Thursday, April 27, 2017

JCU has a Fancy New Microform Reader!

 

Have you checked out our fancy new Microform Reader yet?

We replaced the old, clunky Microform Reader of yesteryear in November 2016, and our shiny new ViewScan machine is already getting a lot of use. If you have an article you are after that happens to only exist in our microform collection, the instructions below should assist in getting it up and readable.

JCU Library has an extensive microform collection, consisting of both microfilm and microfiche and full of treasures that cannot be found elsewhere in the collection. A significant part of our collection of old newspapers exists only on microform, including the Townsville Daily Bulletin (the previous incarnation of what we now know as the Townsville Bulletin) which is available from as early as 1887. There are also a number of early journals stored on microform (eg, Journal of Chemical Research and Journal of Experimental Zoology), and other documents such as family records (eg, The Cameron Family Records), births, deaths, and marriages registry records (eg, Indexes of Births, Deaths, and Marriages (Victoria)), mining company records (eg, New Ravenswood Mines Records) and station records (eg, Records of Greenvale Station).

The new machine is located conveniently right beside the microform collection (just past Reference) where the old machine was and is far easier to use, so get in and give it a go. We've put together a set of general instructions which can be found beside the machine, as well as below. Happy micro-reading!

Loading Microfilm
  • Push the glass tray back, so it is firmly in place.
  • Following the diagram on the front of the reader, position the microfilm reel on the left hand wheel. 
  • Pull the glass tray towards you so the top glass plate is slightly ajar.
  • Pass the microfilm reel under the guide and top glass plate, and slot the loose end into the right hand wheel as shown in the diagram on the machine. 
  • Make sure both ends are clipped firmly in place and lower the top glass by pushing the tray back. 
  • Align the tray so that the microfilm is under the camera and appears on your screen, and use the buttons on the front of the machine or at the bottom of the screen in the ViewScan software to navigate the film.

Loading Microfiche
  • Pull the glass tray towards you so that the top glass plate is ajar, and lay the microfiche on the bottom tray.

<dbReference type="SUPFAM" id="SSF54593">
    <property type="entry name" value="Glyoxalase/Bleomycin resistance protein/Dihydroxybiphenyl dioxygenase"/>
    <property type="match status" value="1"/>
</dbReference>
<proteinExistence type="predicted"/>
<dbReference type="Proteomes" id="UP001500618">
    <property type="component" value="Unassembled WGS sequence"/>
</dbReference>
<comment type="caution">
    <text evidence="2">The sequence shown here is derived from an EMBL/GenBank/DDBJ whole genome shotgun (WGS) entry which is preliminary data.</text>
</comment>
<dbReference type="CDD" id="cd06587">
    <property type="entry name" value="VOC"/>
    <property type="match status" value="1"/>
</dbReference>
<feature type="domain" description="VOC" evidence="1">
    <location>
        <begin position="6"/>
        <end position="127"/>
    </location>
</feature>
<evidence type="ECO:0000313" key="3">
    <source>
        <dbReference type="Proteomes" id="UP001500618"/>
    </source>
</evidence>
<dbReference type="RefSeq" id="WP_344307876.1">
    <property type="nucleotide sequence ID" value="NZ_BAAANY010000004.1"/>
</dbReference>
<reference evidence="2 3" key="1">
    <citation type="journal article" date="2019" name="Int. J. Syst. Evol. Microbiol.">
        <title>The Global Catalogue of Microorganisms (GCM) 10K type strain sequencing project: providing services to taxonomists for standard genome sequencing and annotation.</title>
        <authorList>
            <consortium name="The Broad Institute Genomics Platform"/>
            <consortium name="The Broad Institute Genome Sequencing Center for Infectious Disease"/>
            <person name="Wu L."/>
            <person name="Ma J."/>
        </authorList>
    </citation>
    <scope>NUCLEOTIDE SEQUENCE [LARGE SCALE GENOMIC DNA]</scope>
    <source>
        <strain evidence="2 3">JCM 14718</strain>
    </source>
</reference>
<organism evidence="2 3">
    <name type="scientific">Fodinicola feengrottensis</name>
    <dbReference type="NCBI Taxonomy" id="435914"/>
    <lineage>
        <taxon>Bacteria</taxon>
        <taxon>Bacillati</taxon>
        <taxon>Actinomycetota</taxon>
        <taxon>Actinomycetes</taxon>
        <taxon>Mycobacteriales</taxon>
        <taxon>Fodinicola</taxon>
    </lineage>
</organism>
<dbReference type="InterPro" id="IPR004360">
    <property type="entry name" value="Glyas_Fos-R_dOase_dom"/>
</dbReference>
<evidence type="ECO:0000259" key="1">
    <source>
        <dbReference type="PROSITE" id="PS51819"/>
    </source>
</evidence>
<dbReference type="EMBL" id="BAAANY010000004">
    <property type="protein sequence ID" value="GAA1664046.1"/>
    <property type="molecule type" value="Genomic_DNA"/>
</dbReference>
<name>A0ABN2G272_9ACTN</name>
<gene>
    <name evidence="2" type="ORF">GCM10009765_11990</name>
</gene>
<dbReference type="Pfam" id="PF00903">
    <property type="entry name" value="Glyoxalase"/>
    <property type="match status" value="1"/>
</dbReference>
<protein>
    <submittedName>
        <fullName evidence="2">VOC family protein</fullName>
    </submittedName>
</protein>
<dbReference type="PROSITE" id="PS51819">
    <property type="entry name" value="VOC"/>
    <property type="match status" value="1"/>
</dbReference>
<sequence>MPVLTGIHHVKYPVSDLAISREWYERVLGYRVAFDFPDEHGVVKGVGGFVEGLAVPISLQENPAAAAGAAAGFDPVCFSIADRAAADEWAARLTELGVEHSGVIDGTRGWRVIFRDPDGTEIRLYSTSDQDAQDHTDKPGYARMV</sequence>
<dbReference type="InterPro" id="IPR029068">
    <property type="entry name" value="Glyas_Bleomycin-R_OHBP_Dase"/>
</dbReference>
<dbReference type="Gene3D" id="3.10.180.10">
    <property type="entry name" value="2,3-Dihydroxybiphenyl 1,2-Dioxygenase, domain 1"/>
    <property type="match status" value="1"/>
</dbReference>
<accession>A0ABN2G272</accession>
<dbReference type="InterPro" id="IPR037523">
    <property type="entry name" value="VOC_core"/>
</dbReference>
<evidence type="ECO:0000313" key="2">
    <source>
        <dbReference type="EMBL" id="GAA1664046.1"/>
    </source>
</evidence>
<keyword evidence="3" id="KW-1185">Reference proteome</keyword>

• Pull the tray sideways and forwards or backwards to centre the first page of the microfiche under the light. 
  • Adjust the Camera Position in the ViewScan software, and then focus in or out using the software so that the whole page is viewed on the screen. These settings will be retained as you move from page to page and can be adjusted at any time. 
  • Manually move the tray sideways to move through the pages and navigate the fiche.

Using the ViewScan Software - Browse
  • If the image on your screen is upside down or in mirror writing, don't despair! Simply use the Mirror Image or Flip Vertical tools on the right hand toolbar to correct the image. 
  • Rotation and Straighten tools are also available to align text and adjust the image. 
  • If the text or images are too dark this can be adjusted using the Image Settings tool in the right hand toolbar.
  • There is also a Postitive/Negative tool to invert the colours of the image to allow for easier reading.
  • The Digital Zoom + and - buttons operate as expected, allowing you to zoom in on a section of the screen. There is also a Magnify option under the Cropping tab that will allow you to zoom on certain sections. 
  • At any point while you are browsing your microfilm or microfiche, you can adjust the Camera Position using the Zoom In and Zoom Out icons on the toolbar. This allows you to use the camera's optical zoom for crisper focus.
  • The Focus In and Focus Out options under Camera Focus in the toolbar allow you to adjust the focus of the image after zooming. When first loading the film or fiche, it can sometimes take a while to get the focus right, but these settings will be kept as you move from page to page. 

Using the ViewScan Software - Cropping

  • Use the Cropping tab on the top of the screen to select sections of the text or images. 
  • Use the Capture option at the bottom of the screen to scan and save a temporary image of a whole page or cropped selection.